(3)  Seeking research grant awards now takes up much too much time for research scientists employed at universities.  This occupies even more faculty time than is used to conduct research experiments in their lab (see my article in the Scientists category on “Why is the Daily Life of Modern University Scientists so very Hectic?”)!

(4)  Because the present research grant system is defective, the identity of successful scientists has changed and degenerated such that several very unpleasant questions now must be asked (e.g., Is the individual champion scientist with the most dollars from research grant awards primarily a businessperson or a research scientist?  Should graduate students in science now also be required to take courses in business administration?  What happens if someone is a very good researcher, but has no skills or interests in finances and business?  Could some scientist be a superstar with getting research grant awards, but almost be a loser with doing experimental research?).

(5)  If ethical misbehavior becomes more common because it is stimulated by hyper-competition , then could “minor cheating in science” become “the new normal”?  Integrity is essential for research scientists, but the number of miscreants seems to be increasing.

(6)  Inevitably, younger science faculty working in this environment with hyper-competition start asking themselves, “Is this really what I wanted to do when I worked to become a professional scientist?” The increasing demoralization of university science faculty is growing to become quite extensive.

            Grantspersonship refers to a strong drive in scientists to obtain more research grant awards by using whatever it takes to become successful in accomplishing this goal (see my recent article in the Money&Grants category on “Why is ‘Grantspersonship’ a False Idol for Research Scientists, and Why is it Bad for Science?”).  Grantspersonship and hyper-competition both are large drivers of finances at universities.   The Research Grant Cycle is based on the simple fact that more grant awards mean greater profits to universities (see my recent article in the Money&Grants category on “Three Money Cycles Support Scientific Research”).  The hyper-competition in The Research Grant Cycle is very pernicious, since the primary goal of research scientists becomes to get the money, with doing good research being strictly of secondary importance.  Grantspersonship sidetracks good science and good scientists.

What do the effects of hyper-competition lead to? 

            All the effects of the current hyper-competition for research grant awards are bad and primarily mean that: (1)  science at universities is just another business; (2)  the goal of scientific research has changed from finding new knowledge and valid truths, into acquiring more money; (3)  the best scientist and the best university now are identified as that one which has the largest pile of money; (4)  corruption and dishonesty in science are being actively caused and encouraged by the misguided policies of universities and the research grant agencies; and, (5)  researchers now are being forced to waste very much time with non-research activities.  Hyper-competition thus results in more business and less science, more corruption and less integrity, more wastage of time and money, and, more diversion of science from its true purpose.  It is obvious to me that all of these consequences of hyper-competition are very bad for science, bad for research in academia, and, bad for scientists.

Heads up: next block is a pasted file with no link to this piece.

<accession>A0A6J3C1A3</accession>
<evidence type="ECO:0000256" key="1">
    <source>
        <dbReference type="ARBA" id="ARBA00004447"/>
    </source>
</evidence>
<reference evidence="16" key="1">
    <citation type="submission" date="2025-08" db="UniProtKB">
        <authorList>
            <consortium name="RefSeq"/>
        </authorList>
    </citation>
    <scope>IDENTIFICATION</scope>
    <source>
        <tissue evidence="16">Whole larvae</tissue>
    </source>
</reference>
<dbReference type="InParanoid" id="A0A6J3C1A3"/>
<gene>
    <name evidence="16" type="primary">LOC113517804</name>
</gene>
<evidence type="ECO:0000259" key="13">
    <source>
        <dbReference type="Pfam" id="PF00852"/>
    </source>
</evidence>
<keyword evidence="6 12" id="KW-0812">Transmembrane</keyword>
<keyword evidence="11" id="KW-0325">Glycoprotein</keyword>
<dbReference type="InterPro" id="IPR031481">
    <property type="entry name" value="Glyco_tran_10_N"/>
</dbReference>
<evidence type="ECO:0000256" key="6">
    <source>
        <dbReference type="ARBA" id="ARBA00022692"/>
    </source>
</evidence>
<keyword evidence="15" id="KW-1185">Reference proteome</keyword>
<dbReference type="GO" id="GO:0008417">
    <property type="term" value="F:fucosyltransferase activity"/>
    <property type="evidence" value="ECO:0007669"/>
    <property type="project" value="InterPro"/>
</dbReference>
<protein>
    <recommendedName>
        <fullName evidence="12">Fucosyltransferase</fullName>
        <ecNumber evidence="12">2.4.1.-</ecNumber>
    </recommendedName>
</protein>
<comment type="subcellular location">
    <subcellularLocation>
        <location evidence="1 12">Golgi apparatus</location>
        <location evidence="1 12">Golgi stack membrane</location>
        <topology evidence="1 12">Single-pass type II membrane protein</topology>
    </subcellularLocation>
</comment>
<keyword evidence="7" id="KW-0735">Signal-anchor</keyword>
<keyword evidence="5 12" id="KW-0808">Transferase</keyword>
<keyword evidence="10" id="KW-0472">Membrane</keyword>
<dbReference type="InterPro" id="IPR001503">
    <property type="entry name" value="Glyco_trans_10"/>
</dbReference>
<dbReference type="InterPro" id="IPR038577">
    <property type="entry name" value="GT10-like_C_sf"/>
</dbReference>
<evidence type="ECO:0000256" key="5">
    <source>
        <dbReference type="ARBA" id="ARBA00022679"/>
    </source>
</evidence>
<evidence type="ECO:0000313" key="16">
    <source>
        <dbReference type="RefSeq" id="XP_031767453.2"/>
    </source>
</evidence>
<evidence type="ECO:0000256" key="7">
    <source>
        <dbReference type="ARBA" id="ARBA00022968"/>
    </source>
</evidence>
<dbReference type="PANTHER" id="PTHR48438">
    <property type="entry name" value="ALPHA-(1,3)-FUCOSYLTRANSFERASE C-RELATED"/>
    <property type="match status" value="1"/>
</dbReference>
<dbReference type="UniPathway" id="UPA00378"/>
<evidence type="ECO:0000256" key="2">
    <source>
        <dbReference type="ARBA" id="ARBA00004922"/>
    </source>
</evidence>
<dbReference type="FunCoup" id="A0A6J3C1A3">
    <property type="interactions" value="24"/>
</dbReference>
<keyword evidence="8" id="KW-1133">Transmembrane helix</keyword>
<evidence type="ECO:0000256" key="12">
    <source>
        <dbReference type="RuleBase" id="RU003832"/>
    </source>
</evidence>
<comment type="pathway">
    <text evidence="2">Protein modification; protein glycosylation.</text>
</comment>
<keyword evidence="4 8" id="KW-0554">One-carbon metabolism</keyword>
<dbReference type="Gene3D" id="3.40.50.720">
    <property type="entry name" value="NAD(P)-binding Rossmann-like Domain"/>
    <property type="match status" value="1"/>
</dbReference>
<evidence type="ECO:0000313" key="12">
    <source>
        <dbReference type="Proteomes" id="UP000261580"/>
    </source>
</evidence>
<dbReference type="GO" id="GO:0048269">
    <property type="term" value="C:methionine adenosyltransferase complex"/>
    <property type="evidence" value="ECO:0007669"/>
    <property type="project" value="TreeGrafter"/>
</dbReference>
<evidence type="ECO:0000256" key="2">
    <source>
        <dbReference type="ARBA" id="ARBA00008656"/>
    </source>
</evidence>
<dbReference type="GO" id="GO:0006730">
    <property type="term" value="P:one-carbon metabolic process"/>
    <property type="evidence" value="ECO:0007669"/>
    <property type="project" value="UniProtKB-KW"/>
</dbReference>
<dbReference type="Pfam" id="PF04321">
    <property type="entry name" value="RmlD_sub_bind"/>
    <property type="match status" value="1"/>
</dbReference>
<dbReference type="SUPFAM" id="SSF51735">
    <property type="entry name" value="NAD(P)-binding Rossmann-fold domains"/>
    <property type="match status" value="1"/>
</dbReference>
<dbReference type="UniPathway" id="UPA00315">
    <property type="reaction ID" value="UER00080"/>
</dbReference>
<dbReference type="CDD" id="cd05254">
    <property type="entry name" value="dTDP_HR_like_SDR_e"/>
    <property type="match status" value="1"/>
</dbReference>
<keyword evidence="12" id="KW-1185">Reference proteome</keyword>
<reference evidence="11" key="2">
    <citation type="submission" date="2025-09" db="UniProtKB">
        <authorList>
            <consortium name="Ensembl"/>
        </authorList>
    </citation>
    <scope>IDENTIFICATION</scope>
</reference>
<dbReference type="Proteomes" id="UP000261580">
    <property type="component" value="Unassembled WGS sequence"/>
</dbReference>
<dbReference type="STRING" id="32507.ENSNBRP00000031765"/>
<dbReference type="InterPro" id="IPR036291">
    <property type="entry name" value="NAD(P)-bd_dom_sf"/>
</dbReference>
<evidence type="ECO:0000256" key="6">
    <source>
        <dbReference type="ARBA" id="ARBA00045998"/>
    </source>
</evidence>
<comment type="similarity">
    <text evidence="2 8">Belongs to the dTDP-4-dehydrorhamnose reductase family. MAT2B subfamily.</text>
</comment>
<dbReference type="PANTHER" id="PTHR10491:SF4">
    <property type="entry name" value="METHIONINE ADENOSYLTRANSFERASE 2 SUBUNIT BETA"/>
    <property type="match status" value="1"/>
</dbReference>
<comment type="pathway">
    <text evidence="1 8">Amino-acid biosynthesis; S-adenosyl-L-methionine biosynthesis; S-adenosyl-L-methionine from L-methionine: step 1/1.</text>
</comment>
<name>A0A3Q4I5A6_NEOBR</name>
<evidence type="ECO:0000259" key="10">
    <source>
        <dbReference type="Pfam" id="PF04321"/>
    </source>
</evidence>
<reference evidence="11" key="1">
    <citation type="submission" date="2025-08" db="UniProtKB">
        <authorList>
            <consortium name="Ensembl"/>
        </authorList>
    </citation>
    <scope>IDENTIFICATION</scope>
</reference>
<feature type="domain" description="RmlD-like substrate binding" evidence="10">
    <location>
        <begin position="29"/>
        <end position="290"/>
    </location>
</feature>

Can anything be done to change the present hyper-competition for research grants? 

            The answer to this obvious question unfortunately seems to be a loud, “No”!  The status quo always is hard to change, even when it very obviously is quite defective or counterproductive.  Both universities and granting agencies love this hyper-competition for research grant awards, and this destructive system now is very firmly entrenched in modern universities and modern experimental science.

            Big changes are needed in the policies of educational institutions and of federal agencies offering research grants.  Until masses of faculty scientists and interested non-scientists are willing to stand up and demand these changes, there will only be more hyper-competition, more corruption, more wasted time and money, and, more wasted lives.  In other words, science and research will continue to decay.

Concluding remarks

            Hyper-competition for research grant awards in universities now dominates the academic life of all science faculty members doing research.  Although it pleases universities and the research grant agencies, this hyper-competition subverts integrity and honesty, changes the goal of scientific research, wastes very much time for faculty scientists, and sidetracks science from its traditional role and importance.

            I know that many dedicated scientists on academia accept this perverse condition because they are successful in getting funded and want to stay funded.  Winners in the hyper-competition for research grant awards would not dare to ever give a negative opinion about this system, for fear of losing their blessed status.  They justify their position by stating that they would never cheat, they are too good at their research to ever be turned down for a grant renewal, and their university employer definitely wants them to continue their good research work.  It is sad that many will find out only when it is too late that they are very mistaken and very expendable.

 

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INDIVIDUAL WORK VERSUS GROUP EFFORTS IN SCIENTIFIC RESEARCH


Individual Researchers  versus Group Efforts in Science  (http://dr-monsrs.net)
Individual Researchers versus Group Efforts in Science   (http://dr-monsrs.net)